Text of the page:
George Washington appointed head of the Continental Army
On this day in history, June 15, 1775, George Washington is appointed head of the new Continental Army. Congress created the Continental Army on June 14 and began discussing who should be appointed as Commander-in-Chief. John Hancock hoped for the position, but the more experienced Washington was elected unanimously the following day.
John Adams pressed for Washington as the Commander, partly because he believed someone from Virginia should hold the position. Virginia was the most populous colony and the southern colonies would be more likely to support a Virginian. In addition, Washington’s military experience from the French and Indian War was a decisive factor.
On June 16, Washington gave a short acceptance speech to Congress in which he expressed his grave reserves about his own qualifications for the position, but he accepted nonetheless and expressed his thanks for their trust in him. Washington then told them he would not take any salary during his time as Commander-in-Chief, but would only accept reimbursement for expenses. Washington then received his official commission on the 17th.
On the 18th, from Philadelphia, he wrote a letter to his wife Martha, informing her of his appointment and that he must leave for Boston immediately. He told her that he had not sought the position and had actually tried to avoid it, but that he felt duty bound to serve at the request of his countrymen. He also told Martha that he had updated his will and hoped to be home by the end of the year.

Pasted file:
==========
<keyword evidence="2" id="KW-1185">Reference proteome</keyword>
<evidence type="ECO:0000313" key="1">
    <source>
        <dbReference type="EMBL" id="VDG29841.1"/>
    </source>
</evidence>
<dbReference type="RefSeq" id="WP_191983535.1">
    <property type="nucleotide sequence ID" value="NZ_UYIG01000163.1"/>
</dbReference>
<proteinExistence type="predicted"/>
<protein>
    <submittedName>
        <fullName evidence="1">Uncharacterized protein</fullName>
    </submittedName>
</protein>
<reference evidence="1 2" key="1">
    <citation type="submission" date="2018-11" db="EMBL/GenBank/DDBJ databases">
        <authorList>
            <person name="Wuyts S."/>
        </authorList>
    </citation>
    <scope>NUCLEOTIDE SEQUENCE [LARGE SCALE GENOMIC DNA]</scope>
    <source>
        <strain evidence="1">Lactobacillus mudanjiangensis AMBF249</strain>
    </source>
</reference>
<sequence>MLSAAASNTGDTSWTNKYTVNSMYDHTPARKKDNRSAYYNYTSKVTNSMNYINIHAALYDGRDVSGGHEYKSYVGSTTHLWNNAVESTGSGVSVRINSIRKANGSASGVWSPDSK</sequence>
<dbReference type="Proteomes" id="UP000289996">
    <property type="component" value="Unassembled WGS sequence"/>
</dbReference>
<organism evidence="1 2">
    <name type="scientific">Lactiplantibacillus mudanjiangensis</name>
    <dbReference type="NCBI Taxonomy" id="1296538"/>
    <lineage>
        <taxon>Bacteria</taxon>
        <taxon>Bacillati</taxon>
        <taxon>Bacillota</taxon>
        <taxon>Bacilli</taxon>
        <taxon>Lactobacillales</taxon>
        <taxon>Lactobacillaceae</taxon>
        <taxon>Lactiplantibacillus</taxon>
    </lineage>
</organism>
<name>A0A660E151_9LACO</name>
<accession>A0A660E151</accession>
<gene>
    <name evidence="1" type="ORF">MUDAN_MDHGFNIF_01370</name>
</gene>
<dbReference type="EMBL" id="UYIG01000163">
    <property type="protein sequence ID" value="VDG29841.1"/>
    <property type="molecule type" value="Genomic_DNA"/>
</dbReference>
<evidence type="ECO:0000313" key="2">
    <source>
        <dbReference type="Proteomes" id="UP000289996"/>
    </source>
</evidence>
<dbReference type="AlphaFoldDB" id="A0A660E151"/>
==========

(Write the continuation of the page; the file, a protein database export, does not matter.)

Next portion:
The following week, Washington left for Boston where New England militia were laying siege to the city. 6,000 British soldiers were trapped inside the city, while 10,000-15,000 militia, under the command of Massachusetts General Artemas Ward, surrounded the city. The militia was made up mostly of untrained farmers, merchants and artisans. They were underequipped and ill fed. Disease ran rampantly through their camps. Washington faced a formidable job of turning these regular citizens into an army that could defeat the vastly superior British army.
Much of these original militia members were absorbed into the Continental Army. They came from Massachusetts, Connecticut, Rhode Island and New Hampshire. As the war progressed they would be joined by their brethren from the rest of the colonies and develop into a formidable force in their own right. One of Washington’s greatest triumphs of the American Revolution was the turning of this ragtag bunch into a real army. Washington’s reputation as a commander and leader of men in the army eventually led to his being elected the first President of the United States.
2019 – 2021
National Society Sons of the American Revolution
“No compact among men … can be pronounced everlasting and inviolable, and if I may so express myself, that no Wall of words, that no mound of parchment can be so formed as to stand against the sweeping torrent of boundless ambition on the one side, aided by the sapping current of corrupted morals on the other.”
George Washington (1789)